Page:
Clinical data
Trade namesRhythmy
Other names5-([(2-aminoacetyl)amino]methyl)-1-[4-chloro-2-(2-chlorobenzoyl)phenyl]-N,N-dimethyl-1,2,4-triazole-3-carboxamide
AHFS/Drugs.comInternational Drug Names
Routes of
Oral (tablets)
ATC code
  • none
Legal status
Legal status
  • US: OTC/Uncontrolled
  • Rx-only (JP)
Pharmacokinetic data
Elimination half-life10.5 h
  • 1-[4-chloro-2-(2-chlorobenzoyl)phenyl]-5-[(glycylamino)methyl]-N,N-dimethyl-1H-1,2,4-triazole-3-carboxamide
CAS Number
PubChem CID
CompTox Dashboard (EPA)
Chemical and physical data
Molar mass475.33 g·mol−1
3D model (JSmol)
  • ClC1=C(C(C2=CC(Cl)=CC=C2N3C(CNC(CN)=O)=NC(C(N(C)C)=O)=N3)=O)C=CC=C1
  • InChI=1S/C21H20Cl2N6O3/c1-28(2)21(32)20-26-17(11-25-18(30)10-24)29(27-20)16-8-7-12(22)9-14(16)19(31)13-5-3-4-6-15(13)23/h3-9H,10-11,24H2,1-2H3,(H,25,30) checkY

Rilmazafone[1] (リスミー, Rhythmy, previously known as 450191-S) is a water-soluble prodrug developed in Japan.[2] Once metabolized, rilmazafone is converted into several benzodiazepine metabolites that have sedative and hypnotic effects.[3][4] These metabolites induce impairment of motor function and have hypnotic properties.[5]

Rilmazafone is not a benzodiazepine, since there is no benzene ring fused with a diazepine ring in the compound; in fact, the parent drug has no diazepine ring. It is therefore not classified as a benzodiazepine in several countries, including the United States, where it is not designated a controlled substance. Rilmazafone has no effects on benzodiazepine receptors itself, nor does it produce any psychoactive effects prior to metabolism. However, once inside the body it is metabolized by aminopeptidase enzymes in the small intestine to form the principal active benzodiazepine rilmazolam (8-chloro-6-(2-chlorophenyl)-N,N-dimethyl-4H-1,2,4-triazolo [1,5-a][1,4]benzodiazepine-2-carboxamide).[6][7] As can be seen in the molecular diagram below, the principal metabolite contains a benzodiazepine ring structure (i.e., a benzene ring fused with a diazepine ring), unlike the parent compound (rilmazafone), which has no diazepine ring.

Rilmazolam — an active metabolite

See also


  1. ^ DE Patent 2725164
  2. ^ Yamamoto K, Hirose K, Matsushita A, Yoshimura K, Sawada T, Eigyo M, Jyoyama H, Fujita A, Matsubara K, Tsukinoki Y (July 1984). "[Pharmacological studies of a new sleep-inducer, 1H-1,2,4-triazolyl benzophenone derivatives (450191-S) (I). Behavioral analysis]". Nihon Yakurigaku Zasshi. Folia Pharmacologica Japonica (in Japanese). 84 (1): 109–54. doi:10.1254/fpj.84.109. PMID 6149174.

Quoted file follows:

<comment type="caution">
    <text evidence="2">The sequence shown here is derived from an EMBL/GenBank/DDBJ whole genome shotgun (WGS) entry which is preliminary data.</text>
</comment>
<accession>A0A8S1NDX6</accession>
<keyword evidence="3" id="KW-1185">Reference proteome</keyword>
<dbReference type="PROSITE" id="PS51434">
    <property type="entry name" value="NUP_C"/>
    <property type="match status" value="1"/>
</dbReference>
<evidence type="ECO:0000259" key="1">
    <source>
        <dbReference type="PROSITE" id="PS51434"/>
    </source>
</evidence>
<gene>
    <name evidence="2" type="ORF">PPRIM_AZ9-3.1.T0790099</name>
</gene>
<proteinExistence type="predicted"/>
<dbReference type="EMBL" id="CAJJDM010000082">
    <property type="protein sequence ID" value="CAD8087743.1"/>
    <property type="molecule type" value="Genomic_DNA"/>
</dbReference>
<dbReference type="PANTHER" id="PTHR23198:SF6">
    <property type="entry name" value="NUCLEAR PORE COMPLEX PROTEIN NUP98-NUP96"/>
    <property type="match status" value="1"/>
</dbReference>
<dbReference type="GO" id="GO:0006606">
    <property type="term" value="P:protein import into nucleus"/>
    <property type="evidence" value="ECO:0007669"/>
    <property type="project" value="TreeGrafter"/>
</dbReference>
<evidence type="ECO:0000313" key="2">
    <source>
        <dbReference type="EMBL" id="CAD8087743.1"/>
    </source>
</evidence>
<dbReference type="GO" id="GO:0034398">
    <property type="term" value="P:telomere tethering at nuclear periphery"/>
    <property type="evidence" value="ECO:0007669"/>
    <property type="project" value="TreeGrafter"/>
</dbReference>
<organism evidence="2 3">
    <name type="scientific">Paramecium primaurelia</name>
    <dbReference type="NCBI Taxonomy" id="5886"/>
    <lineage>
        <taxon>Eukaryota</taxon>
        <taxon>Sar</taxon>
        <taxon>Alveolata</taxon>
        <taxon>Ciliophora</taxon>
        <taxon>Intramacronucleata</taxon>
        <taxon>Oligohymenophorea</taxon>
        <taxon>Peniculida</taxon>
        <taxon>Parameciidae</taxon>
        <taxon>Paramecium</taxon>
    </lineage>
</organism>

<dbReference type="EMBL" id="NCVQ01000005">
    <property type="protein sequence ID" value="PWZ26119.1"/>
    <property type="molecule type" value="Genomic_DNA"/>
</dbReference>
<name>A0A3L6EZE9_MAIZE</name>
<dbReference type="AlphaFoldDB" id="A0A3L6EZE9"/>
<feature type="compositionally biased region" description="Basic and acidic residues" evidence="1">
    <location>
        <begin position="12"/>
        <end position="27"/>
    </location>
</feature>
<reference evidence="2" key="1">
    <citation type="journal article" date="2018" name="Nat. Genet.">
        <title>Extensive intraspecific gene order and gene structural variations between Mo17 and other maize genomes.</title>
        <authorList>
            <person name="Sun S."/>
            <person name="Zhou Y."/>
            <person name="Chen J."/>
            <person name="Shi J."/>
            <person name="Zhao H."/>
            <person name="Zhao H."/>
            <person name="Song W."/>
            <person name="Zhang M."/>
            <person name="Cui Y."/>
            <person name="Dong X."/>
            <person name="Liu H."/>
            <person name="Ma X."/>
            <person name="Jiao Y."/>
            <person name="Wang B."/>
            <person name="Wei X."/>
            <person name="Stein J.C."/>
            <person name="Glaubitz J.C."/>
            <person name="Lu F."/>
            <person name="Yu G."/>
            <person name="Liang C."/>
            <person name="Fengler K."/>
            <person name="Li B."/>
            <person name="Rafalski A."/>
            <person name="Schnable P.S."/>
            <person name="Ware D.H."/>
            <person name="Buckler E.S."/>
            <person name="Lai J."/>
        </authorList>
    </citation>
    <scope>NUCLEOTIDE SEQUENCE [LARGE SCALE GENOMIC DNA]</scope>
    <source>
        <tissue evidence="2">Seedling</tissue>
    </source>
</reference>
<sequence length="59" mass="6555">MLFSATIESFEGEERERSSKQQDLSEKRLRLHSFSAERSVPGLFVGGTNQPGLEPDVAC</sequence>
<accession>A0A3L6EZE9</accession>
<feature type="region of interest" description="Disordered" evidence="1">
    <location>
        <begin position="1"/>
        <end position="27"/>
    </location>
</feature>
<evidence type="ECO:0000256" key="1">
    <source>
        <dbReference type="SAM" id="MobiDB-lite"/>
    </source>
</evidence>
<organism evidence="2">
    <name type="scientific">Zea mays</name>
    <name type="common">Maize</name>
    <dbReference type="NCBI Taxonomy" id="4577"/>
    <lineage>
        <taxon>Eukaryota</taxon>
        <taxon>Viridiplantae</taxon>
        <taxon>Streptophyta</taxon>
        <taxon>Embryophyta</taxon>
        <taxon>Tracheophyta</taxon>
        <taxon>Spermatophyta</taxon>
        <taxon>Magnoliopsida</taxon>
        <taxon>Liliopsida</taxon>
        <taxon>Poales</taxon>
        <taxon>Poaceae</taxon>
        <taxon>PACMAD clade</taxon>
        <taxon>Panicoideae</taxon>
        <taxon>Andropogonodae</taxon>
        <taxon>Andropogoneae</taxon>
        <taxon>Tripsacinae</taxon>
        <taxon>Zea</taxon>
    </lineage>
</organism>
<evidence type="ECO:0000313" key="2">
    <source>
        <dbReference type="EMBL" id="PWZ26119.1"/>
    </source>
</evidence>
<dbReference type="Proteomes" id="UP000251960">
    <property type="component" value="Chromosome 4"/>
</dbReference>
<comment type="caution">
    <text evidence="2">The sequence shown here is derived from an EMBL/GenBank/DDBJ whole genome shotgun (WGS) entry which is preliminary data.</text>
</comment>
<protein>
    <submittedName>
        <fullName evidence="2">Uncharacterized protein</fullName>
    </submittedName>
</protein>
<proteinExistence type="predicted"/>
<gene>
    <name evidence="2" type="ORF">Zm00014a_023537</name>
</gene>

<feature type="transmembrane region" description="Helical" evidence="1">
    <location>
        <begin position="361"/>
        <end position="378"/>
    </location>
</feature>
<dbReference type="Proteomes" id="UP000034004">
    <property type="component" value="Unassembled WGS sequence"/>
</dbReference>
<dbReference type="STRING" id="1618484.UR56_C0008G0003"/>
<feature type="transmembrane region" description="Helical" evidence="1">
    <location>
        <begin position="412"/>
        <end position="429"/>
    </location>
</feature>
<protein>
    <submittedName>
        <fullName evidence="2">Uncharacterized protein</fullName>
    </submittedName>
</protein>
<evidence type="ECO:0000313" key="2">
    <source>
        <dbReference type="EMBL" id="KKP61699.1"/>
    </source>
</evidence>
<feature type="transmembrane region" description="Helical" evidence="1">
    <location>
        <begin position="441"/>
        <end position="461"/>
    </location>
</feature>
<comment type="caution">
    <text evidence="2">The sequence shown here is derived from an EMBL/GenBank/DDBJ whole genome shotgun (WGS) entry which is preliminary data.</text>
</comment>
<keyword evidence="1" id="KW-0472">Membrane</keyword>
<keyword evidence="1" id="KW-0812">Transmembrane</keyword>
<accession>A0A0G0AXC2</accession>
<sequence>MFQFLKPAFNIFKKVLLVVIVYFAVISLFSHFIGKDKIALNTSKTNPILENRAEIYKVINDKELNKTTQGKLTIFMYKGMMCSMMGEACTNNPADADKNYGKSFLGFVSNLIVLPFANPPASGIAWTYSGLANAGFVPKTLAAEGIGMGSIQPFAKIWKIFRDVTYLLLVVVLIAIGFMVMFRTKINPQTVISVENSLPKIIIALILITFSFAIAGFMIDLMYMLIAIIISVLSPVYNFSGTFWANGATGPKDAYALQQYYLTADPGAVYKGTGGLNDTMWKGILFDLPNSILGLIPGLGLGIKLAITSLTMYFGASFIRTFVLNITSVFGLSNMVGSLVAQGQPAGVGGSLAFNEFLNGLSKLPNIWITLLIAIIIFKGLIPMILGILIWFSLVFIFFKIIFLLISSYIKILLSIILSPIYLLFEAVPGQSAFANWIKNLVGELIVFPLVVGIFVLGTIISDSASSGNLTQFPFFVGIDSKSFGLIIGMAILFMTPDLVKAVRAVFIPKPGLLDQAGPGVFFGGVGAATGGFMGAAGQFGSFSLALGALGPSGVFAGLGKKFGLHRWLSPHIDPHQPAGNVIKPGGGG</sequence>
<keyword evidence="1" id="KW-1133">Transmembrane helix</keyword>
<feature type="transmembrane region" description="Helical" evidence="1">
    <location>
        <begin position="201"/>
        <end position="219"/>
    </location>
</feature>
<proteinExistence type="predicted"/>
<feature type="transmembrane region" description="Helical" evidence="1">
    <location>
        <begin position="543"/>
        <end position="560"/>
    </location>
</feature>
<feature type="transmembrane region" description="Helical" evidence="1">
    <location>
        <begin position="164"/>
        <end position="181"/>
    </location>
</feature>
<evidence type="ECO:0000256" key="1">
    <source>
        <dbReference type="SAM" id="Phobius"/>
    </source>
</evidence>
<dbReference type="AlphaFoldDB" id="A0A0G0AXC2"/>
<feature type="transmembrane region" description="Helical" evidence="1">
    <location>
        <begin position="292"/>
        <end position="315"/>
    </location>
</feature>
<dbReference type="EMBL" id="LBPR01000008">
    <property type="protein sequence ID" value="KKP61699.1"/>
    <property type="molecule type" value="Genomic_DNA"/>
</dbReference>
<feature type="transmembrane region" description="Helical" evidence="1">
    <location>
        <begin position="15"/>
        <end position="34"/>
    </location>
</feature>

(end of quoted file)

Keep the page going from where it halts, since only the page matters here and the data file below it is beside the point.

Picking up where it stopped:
3. ^ Yamamoto K, Matsushita A, Sawada T, Naito Y, Yoshimura K, Takesue H, Utsumi S, Kawasaki K, Hirono S, Koshida H (July 1984). "[Pharmacology of a new sleep inducer, 1H-1,2,4-triazolyl benzophenone derivative, 450191-S (II). Sleep-inducing activity and effect on the motor system]". Nihon Yakurigaku Zasshi. Folia Pharmacologica Japonica (in Japanese). 84 (1): 25–89. doi:10.1254/fpj.84.25. PMID 6149175.
  4. ^ Ibii N, Horiuchi M, Yamamoto K (August 1984). "[Pharmacology of a 1H-1, 2, 4-triazolyl benzophenone derivative (450191-S), a new sleep-inducer (III). Behavioral study on interactions of 450191-S and other drugs in mice]". Nihon Yakurigaku Zasshi. Folia Pharmacologica Japonica (in Japanese). 84 (2): 155–73. doi:10.1254/fpj.84.155. PMID 6149177.
  5. ^ Yasui M, Kato A, Kanemasa T, Murata S, Nishitomi K, Koike K, et al. (June 2005). "[Pharmacological profiles of benzodiazepinergic hypnotics and correlations with receptor subtypes]". Nihon Shinkei Seishin Yakurigaku Zasshi = Japanese Journal of Psychopharmacology. 25 (3): 143–51. PMID 16045197.
  6. ^ Koike M, Norikura R, Sugeno K (March 1986). "Intestinal activation of a new sleep inducer 450191-S, a 1H-1,2,4-triazolyl benzophenone derivative, in rats". Journal of Pharmacobio-Dynamics. 9 (3): 315–20. doi:10.1248/bpb1978.9.315. PMID 3454653.
  7. ^ Muranushi N, Miyauchi S, Suzuki H, Sugiyama Y, Hanano M, Kinoshita H, Oguma T, Yamada H (May 1993). "Comparative hepatic transport of desglycylated and cyclic metabolites of rilmazafone in rats: analysis by multiple indicator dilution method". Biopharmaceutics & Drug Disposition. 14 (4): 279–90. doi:10.1002/bdd.2510140402. PMID 8499579. S2CID 24923818.